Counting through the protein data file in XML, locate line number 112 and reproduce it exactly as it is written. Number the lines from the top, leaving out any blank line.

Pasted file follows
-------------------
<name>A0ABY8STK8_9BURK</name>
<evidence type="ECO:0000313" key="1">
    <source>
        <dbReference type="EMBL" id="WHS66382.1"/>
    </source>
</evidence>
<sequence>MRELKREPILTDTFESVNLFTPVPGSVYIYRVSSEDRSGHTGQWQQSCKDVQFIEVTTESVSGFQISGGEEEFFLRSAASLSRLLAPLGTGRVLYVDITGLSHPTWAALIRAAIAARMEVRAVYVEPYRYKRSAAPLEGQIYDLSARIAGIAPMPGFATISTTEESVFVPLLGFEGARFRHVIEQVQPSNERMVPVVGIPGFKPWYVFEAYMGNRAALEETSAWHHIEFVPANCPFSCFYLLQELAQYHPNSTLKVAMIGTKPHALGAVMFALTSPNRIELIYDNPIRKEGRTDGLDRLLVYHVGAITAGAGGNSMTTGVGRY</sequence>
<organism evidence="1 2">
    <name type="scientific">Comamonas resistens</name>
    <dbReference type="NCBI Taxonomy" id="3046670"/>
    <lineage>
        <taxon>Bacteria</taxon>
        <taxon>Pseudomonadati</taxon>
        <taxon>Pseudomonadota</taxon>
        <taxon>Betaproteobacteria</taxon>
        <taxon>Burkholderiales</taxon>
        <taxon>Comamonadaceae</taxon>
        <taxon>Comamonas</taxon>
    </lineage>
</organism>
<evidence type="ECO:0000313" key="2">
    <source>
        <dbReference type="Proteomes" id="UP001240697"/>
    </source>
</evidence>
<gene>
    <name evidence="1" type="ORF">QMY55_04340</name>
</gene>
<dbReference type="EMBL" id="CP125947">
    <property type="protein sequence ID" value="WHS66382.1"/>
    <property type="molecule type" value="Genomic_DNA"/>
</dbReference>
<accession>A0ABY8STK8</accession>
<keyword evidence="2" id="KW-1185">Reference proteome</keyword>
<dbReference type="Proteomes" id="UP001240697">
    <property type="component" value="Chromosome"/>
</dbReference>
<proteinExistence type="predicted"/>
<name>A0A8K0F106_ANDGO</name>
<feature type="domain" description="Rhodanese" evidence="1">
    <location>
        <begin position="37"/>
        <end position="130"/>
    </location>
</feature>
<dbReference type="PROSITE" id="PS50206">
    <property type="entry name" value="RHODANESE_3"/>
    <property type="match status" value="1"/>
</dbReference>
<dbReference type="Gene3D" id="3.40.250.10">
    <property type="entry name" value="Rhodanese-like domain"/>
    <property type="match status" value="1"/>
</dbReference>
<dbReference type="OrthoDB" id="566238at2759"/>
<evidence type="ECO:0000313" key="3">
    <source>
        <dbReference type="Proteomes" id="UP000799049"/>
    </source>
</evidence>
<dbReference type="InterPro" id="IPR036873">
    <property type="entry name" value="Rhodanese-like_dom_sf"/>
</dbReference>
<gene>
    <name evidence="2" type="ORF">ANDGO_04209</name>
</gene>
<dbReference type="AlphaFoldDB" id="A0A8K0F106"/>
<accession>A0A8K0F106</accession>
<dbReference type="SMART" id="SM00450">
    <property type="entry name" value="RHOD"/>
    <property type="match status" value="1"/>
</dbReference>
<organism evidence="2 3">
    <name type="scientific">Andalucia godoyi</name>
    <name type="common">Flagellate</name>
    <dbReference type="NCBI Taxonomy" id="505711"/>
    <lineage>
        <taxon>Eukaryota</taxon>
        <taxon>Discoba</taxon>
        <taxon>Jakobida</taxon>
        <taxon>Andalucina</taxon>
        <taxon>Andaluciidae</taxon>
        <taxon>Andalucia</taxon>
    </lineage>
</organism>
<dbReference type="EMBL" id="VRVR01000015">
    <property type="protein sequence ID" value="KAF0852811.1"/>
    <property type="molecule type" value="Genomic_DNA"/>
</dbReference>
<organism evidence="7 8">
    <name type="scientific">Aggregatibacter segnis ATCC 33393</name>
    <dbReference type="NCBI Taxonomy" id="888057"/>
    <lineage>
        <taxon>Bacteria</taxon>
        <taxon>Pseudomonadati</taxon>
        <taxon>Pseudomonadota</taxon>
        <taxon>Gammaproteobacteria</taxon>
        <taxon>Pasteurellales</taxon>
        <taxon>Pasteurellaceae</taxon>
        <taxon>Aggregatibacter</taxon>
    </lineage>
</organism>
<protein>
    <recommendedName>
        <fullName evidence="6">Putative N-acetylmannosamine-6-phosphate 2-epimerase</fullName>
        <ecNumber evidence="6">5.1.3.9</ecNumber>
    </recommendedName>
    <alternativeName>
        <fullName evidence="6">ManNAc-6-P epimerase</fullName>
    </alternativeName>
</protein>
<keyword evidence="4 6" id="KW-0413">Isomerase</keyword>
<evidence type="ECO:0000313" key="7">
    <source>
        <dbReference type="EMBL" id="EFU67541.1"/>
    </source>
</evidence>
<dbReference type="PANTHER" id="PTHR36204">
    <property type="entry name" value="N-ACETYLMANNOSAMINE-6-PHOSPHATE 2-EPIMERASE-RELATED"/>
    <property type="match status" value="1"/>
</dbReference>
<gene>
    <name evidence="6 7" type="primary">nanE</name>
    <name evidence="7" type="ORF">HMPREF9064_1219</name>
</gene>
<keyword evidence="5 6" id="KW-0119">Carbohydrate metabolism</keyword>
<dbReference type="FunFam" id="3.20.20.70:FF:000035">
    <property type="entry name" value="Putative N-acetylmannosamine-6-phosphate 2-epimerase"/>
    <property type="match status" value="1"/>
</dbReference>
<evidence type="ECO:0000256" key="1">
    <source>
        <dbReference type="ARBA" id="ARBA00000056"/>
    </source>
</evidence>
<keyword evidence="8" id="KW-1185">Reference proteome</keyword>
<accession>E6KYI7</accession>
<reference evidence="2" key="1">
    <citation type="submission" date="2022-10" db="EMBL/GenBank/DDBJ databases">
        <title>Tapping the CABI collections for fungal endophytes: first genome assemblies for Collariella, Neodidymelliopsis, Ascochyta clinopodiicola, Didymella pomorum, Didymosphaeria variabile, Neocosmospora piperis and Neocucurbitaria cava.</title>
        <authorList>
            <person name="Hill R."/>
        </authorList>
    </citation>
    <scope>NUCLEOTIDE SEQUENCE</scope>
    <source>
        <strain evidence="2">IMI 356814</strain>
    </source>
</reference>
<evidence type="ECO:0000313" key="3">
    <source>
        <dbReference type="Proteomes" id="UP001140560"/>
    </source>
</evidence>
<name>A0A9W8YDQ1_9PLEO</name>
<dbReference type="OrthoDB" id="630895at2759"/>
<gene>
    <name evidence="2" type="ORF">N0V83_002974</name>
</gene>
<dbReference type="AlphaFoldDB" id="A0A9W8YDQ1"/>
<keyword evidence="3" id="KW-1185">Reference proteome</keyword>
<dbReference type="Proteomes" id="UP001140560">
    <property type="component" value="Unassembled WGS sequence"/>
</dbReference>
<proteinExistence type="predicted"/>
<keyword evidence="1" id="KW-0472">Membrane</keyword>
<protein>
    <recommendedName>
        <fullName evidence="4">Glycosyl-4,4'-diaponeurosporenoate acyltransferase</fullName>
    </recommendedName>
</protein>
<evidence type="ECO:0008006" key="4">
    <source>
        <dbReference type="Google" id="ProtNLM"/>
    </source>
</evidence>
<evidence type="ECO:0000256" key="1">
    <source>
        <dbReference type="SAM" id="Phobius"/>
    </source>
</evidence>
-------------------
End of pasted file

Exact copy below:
<evidence type="ECO:0000313" key="7">